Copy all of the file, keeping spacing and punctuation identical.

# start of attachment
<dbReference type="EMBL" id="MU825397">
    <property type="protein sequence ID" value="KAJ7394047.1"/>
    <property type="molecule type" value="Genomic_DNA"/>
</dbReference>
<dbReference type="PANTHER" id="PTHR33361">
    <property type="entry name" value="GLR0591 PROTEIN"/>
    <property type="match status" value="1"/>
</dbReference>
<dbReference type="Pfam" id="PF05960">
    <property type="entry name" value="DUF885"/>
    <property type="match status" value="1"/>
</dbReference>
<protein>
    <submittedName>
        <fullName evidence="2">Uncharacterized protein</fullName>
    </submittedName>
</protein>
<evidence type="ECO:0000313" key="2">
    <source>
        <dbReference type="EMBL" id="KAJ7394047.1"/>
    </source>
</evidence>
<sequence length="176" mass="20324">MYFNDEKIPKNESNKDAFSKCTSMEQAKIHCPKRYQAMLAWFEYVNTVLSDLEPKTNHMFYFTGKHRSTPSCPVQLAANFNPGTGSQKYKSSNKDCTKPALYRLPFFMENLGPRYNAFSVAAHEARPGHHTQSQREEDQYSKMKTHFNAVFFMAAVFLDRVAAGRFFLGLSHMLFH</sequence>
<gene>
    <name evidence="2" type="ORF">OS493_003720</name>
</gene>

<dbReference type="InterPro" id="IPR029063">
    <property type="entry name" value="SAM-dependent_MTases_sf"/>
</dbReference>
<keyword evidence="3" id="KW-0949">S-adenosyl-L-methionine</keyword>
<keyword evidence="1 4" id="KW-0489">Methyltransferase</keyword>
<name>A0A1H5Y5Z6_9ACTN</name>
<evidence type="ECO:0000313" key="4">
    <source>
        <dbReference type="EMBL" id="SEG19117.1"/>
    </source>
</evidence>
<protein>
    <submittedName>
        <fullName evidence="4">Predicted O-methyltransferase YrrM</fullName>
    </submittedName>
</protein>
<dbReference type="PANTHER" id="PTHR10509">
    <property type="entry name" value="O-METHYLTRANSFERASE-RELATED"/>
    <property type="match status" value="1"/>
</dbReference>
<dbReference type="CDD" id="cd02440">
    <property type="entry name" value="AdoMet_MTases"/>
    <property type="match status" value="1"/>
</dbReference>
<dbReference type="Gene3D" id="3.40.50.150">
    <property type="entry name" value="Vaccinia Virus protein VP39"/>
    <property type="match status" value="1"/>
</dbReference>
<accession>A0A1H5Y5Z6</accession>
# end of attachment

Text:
<dbReference type="EMBL" id="MU825397">
    <property type="protein sequence ID" value="KAJ7394047.1"/>
    <property type="molecule type" value="Genomic_DNA"/>
</dbReference>
<dbReference type="PANTHER" id="PTHR33361">
    <property type="entry name" value="GLR0591 PROTEIN"/>
    <property type="match status" value="1"/>
</dbReference>
<dbReference type="Pfam" id="PF05960">
    <property type="entry name" value="DUF885"/>
    <property type="match status" value="1"/>
</dbReference>
<protein>
    <submittedName>
        <fullName evidence="2">Uncharacterized protein</fullName>
    </submittedName>
</protein>
<evidence type="ECO:0000313" key="2">
    <source>
        <dbReference type="EMBL" id="KAJ7394047.1"/>
    </source>
</evidence>
<sequence length="176" mass="20324">MYFNDEKIPKNESNKDAFSKCTSMEQAKIHCPKRYQAMLAWFEYVNTVLSDLEPKTNHMFYFTGKHRSTPSCPVQLAANFNPGTGSQKYKSSNKDCTKPALYRLPFFMENLGPRYNAFSVAAHEARPGHHTQSQREEDQYSKMKTHFNAVFFMAAVFLDRVAAGRFFLGLSHMLFH</sequence>
<gene>
    <name evidence="2" type="ORF">OS493_003720</name>
</gene>

<dbReference type="InterPro" id="IPR029063">
    <property type="entry name" value="SAM-dependent_MTases_sf"/>
</dbReference>
<keyword evidence="3" id="KW-0949">S-adenosyl-L-methionine</keyword>
<keyword evidence="1 4" id="KW-0489">Methyltransferase</keyword>
<name>A0A1H5Y5Z6_9ACTN</name>
<evidence type="ECO:0000313" key="4">
    <source>
        <dbReference type="EMBL" id="SEG19117.1"/>
    </source>
</evidence>
<protein>
    <submittedName>
        <fullName evidence="4">Predicted O-methyltransferase YrrM</fullName>
    </submittedName>
</protein>
<dbReference type="PANTHER" id="PTHR10509">
    <property type="entry name" value="O-METHYLTRANSFERASE-RELATED"/>
    <property type="match status" value="1"/>
</dbReference>
<dbReference type="CDD" id="cd02440">
    <property type="entry name" value="AdoMet_MTases"/>
    <property type="match status" value="1"/>
</dbReference>
<dbReference type="Gene3D" id="3.40.50.150">
    <property type="entry name" value="Vaccinia Virus protein VP39"/>
    <property type="match status" value="1"/>
</dbReference>
<accession>A0A1H5Y5Z6</accession>